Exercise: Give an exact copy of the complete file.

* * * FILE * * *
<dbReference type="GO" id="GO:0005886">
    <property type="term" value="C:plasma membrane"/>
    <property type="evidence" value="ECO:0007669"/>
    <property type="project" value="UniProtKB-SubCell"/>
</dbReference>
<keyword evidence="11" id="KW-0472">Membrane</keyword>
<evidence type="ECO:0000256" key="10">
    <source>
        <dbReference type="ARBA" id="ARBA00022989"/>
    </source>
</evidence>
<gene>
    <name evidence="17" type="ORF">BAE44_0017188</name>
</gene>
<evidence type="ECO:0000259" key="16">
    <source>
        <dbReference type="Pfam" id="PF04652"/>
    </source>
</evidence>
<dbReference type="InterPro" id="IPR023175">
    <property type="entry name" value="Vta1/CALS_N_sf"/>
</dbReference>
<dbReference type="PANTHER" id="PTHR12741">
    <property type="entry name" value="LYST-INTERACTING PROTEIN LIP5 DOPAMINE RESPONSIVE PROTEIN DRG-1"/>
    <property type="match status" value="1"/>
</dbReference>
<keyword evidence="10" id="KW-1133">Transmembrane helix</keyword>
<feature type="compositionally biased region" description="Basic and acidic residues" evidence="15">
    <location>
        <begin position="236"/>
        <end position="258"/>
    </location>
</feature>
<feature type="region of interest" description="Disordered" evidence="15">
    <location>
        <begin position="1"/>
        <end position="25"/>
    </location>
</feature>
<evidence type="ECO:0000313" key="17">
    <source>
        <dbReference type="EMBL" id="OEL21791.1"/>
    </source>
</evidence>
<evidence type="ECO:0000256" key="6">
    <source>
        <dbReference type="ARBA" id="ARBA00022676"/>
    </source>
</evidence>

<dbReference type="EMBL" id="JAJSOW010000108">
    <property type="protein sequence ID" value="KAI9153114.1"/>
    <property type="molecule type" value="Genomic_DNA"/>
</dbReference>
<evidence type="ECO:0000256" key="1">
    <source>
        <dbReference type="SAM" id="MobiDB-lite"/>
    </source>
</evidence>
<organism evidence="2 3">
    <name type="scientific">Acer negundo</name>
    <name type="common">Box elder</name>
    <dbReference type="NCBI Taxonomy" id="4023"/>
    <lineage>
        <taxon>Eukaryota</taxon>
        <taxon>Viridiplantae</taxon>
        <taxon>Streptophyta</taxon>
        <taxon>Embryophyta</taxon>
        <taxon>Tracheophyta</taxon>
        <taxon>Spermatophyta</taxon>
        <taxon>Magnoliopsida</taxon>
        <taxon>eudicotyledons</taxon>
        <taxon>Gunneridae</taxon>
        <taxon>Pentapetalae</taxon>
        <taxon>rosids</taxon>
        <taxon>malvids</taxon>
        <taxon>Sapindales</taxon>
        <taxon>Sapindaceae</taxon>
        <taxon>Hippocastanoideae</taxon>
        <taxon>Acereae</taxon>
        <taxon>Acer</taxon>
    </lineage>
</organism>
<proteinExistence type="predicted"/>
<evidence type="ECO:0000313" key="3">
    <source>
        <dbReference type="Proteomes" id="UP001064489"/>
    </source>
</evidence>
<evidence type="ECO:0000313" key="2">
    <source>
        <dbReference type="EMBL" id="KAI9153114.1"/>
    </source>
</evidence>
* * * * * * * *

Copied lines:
<dbReference type="GO" id="GO:0005886">
    <property type="term" value="C:plasma membrane"/>
    <property type="evidence" value="ECO:0007669"/>
    <property type="project" value="UniProtKB-SubCell"/>
</dbReference>
<keyword evidence="11" id="KW-0472">Membrane</keyword>
<evidence type="ECO:0000256" key="10">
    <source>
        <dbReference type="ARBA" id="ARBA00022989"/>
    </source>
</evidence>
<gene>
    <name evidence="17" type="ORF">BAE44_0017188</name>
</gene>
<evidence type="ECO:0000259" key="16">
    <source>
        <dbReference type="Pfam" id="PF04652"/>
    </source>
</evidence>
<dbReference type="InterPro" id="IPR023175">
    <property type="entry name" value="Vta1/CALS_N_sf"/>
</dbReference>
<dbReference type="PANTHER" id="PTHR12741">
    <property type="entry name" value="LYST-INTERACTING PROTEIN LIP5 DOPAMINE RESPONSIVE PROTEIN DRG-1"/>
    <property type="match status" value="1"/>
</dbReference>
<keyword evidence="10" id="KW-1133">Transmembrane helix</keyword>
<feature type="compositionally biased region" description="Basic and acidic residues" evidence="15">
    <location>
        <begin position="236"/>
        <end position="258"/>
    </location>
</feature>
<feature type="region of interest" description="Disordered" evidence="15">
    <location>
        <begin position="1"/>
        <end position="25"/>
    </location>
</feature>
<evidence type="ECO:0000313" key="17">
    <source>
        <dbReference type="EMBL" id="OEL21791.1"/>
    </source>
</evidence>
<evidence type="ECO:0000256" key="6">
    <source>
        <dbReference type="ARBA" id="ARBA00022676"/>
    </source>
</evidence>

<dbReference type="EMBL" id="JAJSOW010000108">
    <property type="protein sequence ID" value="KAI9153114.1"/>
    <property type="molecule type" value="Genomic_DNA"/>
</dbReference>
<evidence type="ECO:0000256" key="1">
    <source>
        <dbReference type="SAM" id="MobiDB-lite"/>
    </source>
</evidence>
<organism evidence="2 3">
    <name type="scientific">Acer negundo</name>
    <name type="common">Box elder</name>
    <dbReference type="NCBI Taxonomy" id="4023"/>
    <lineage>
        <taxon>Eukaryota</taxon>
        <taxon>Viridiplantae</taxon>
        <taxon>Streptophyta</taxon>
        <taxon>Embryophyta</taxon>
        <taxon>Tracheophyta</taxon>
        <taxon>Spermatophyta</taxon>
        <taxon>Magnoliopsida</taxon>
        <taxon>eudicotyledons</taxon>
        <taxon>Gunneridae</taxon>
        <taxon>Pentapetalae</taxon>
        <taxon>rosids</taxon>
        <taxon>malvids</taxon>
        <taxon>Sapindales</taxon>
        <taxon>Sapindaceae</taxon>
        <taxon>Hippocastanoideae</taxon>
        <taxon>Acereae</taxon>
        <taxon>Acer</taxon>
    </lineage>
</organism>
<proteinExistence type="predicted"/>
<evidence type="ECO:0000313" key="3">
    <source>
        <dbReference type="Proteomes" id="UP001064489"/>
    </source>
</evidence>
<evidence type="ECO:0000313" key="2">
    <source>
        <dbReference type="EMBL" id="KAI9153114.1"/>
    </source>
</evidence>